James, S. J., Cutler, P., Melnyk, S., Jernigan, S., Janak, L., Gaylor, D. W., et al. (2004). Metabolic biomarkers of increased oxidative stress and impaired methylation capacity in children with autism. Am. J. Clin. Nutr. 80, 1611–1617.
James, S. J., Melnyk, S., Jernigan, S., Cleves, M. A., Halsted, C. H., Wong, D. H., et al. (2006). Metabolic endophenotype and related genotypes are associated with oxidative stress in children with autism. Am. J. Med. Genet. B Neuropsychiatr. Genet. 141B, 947–956. doi: 10.1002/ajmg.b.30366
Kawai, K., Li, Y. S., Song, M. F., and Kasai, H. (2010). DNA methylation by dimethyl sulfoxide and methionine sulfoxide triggered by hydroxyl radical and implications for epigenetic modifications. Bioorg. Med. Chem. Lett. 20, 260–265. doi: 10.1016/j.bmcl.2009.10.124
Kuratomi, G., Iwamoto, K., Bundo, M., Kusumi, I., Kato, N., Iwata, N., et al. (2008). Aberrant DNA methylation associated with bipolar disorder identified from discordant monozygotic twins. Mol. Psychiatry 13, 429–441. doi: 10.1038/sj.mp.4002001
Lewandowska, J., and Bartoszek, A. (2011). DNA methylation in cancer development, diagnosis and therapy–multiple opportunities for genotoxic agents to act as methylome disruptors or remediators. Mutagenesis 26, 475–487. doi: 10.1093/mutage/ger019
Martinez-Chantar, M. L., and Pajares, M. A. (1996). Role of thioltransferases on the modulation of rat liver S-adenosylmethionine synthetase activity by glutathione. FEBS Lett. 397, 293–297. doi: 10.1016/S0014-5793(96)01201-X
Minor, E. A., Court, B. L., Young, J. I., and Wang, G. (2013). Ascorbate induces ten-eleven translocation (Tet) methylcytosine dioxygenase-mediated generation of 5-hydroxymethylcytosine. J. Biol. Chem. 288, 13669–13674. doi: 10.1074/jbc.C113.464800
Muratore, C. R., Hodgson, N. W., Trivedi, M. S., Abdolmaleky, H. M., Persico, A. M., Lintas, C., et al. (2013). Age-dependent decrease and alternative splicing of methionine synthase mRNA in human cerebral cortex and an accelerated decrease in autism. PLoS ONE 8:e56927. doi: 10.1371/journal.pone.0056927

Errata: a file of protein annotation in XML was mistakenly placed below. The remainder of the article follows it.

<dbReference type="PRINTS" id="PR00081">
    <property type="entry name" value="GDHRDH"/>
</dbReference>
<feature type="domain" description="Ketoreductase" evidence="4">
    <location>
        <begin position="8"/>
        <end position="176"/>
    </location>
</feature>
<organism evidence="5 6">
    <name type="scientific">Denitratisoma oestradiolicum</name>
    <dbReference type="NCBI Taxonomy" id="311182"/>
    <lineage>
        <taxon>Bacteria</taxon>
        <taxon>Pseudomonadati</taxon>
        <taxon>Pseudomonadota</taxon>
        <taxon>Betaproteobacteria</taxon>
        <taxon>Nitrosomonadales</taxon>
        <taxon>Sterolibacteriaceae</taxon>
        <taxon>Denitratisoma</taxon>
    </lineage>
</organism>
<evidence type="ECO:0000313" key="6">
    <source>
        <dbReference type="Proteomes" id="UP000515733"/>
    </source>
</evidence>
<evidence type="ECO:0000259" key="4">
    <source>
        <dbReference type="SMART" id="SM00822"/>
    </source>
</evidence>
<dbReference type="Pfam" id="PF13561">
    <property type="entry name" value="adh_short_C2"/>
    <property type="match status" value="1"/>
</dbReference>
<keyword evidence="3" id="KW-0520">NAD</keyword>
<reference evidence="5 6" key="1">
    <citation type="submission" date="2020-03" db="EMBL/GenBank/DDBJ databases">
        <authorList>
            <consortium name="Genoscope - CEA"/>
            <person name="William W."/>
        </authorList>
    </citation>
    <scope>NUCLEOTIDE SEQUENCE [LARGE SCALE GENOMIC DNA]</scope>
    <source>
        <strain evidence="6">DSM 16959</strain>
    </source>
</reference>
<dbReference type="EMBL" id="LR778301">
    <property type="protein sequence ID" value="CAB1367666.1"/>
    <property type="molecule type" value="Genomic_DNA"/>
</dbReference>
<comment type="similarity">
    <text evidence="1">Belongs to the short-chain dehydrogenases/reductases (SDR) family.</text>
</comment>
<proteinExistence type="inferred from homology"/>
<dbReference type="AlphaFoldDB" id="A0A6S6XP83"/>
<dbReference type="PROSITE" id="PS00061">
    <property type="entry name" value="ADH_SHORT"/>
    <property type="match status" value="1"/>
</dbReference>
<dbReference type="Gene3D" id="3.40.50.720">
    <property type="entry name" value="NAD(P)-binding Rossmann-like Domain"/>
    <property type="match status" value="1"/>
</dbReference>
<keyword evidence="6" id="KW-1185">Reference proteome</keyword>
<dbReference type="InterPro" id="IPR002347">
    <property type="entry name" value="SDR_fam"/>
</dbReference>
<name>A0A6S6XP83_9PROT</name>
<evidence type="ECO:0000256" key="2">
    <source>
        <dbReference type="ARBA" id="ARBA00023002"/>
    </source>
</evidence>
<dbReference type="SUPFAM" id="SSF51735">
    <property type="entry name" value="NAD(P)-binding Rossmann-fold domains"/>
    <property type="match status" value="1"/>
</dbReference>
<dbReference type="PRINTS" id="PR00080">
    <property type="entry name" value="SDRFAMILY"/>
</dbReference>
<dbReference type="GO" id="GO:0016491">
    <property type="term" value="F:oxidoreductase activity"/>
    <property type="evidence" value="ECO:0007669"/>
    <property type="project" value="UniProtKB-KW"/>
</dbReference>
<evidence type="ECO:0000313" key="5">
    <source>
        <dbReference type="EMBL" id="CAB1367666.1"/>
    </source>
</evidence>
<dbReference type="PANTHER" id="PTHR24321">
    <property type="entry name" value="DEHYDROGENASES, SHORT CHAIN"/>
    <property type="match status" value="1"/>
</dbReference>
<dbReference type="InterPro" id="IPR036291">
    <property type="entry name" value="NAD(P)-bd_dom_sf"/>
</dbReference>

Outteryck, O., de Seze, J., Stojkovic, T., Cuisset, J. M., Dobbelaere, D., Delalande, S., et al. (2012). Methionine synthase deficiency: a rare cause of adult-onset leukoencephalopathy. Neurology 79, 386–388. doi: 10.1212/WNL.0b013e318260451b
Sheh, L., Chen, B. L., and Chen, C. F. (1990). Synthesis of cyclic peptide homologs of glutathione as potential antitumor agents. Int. J. Pept. Protein Res. 35, 55–62. doi: 10.1111/j.1399-3011.1990.tb00721.x
Shibata, S., Tominaga, K., and Watanabe, S. (1995). Glutathione protects against hypoxic/hypoglycemic decreases in 2-deoxyglucose uptake and presynaptic spikes in hippocampal slices. Eur. J. Pharmacol. 273, 191–195. doi: 10.1016/0014-2999(94)00727-O
Keywords: DNA methylation, epigenetic regulation, glutathione, S-adenosyl methionine, prodrugs, mental disorders, glutathionylation
Citation: García-Giménez JL and Pallardó FV (2014) Maintenance of glutathione levels and its importance in epigenetic regulation. Front. Pharmacol. 5:88. doi: 10.3389/fphar.2014.00088
Received: 05 December 2013; Accepted: 09 April 2014;
Published online: 05 May 2014.
Edited by:Alfonso Pompella, Università di Pisa - Dipartimento di Ricerca Traslazionale NTMC, Italy
Reviewed by:Emilia Maellaro, University of Siena, Italy
Copyright © 2014 García-Giménez and Pallardó. This is an open-access article distributed under the terms of the Creative Commons Attribution License (CC BY). The use, distribution or reproduction in other forums is permitted, provided the original author(s) or licensor are credited and that the original publication in this journal is cited, in accordance with accepted academic practice. No use, distribution or reproduction is permitted which does not comply with these terms.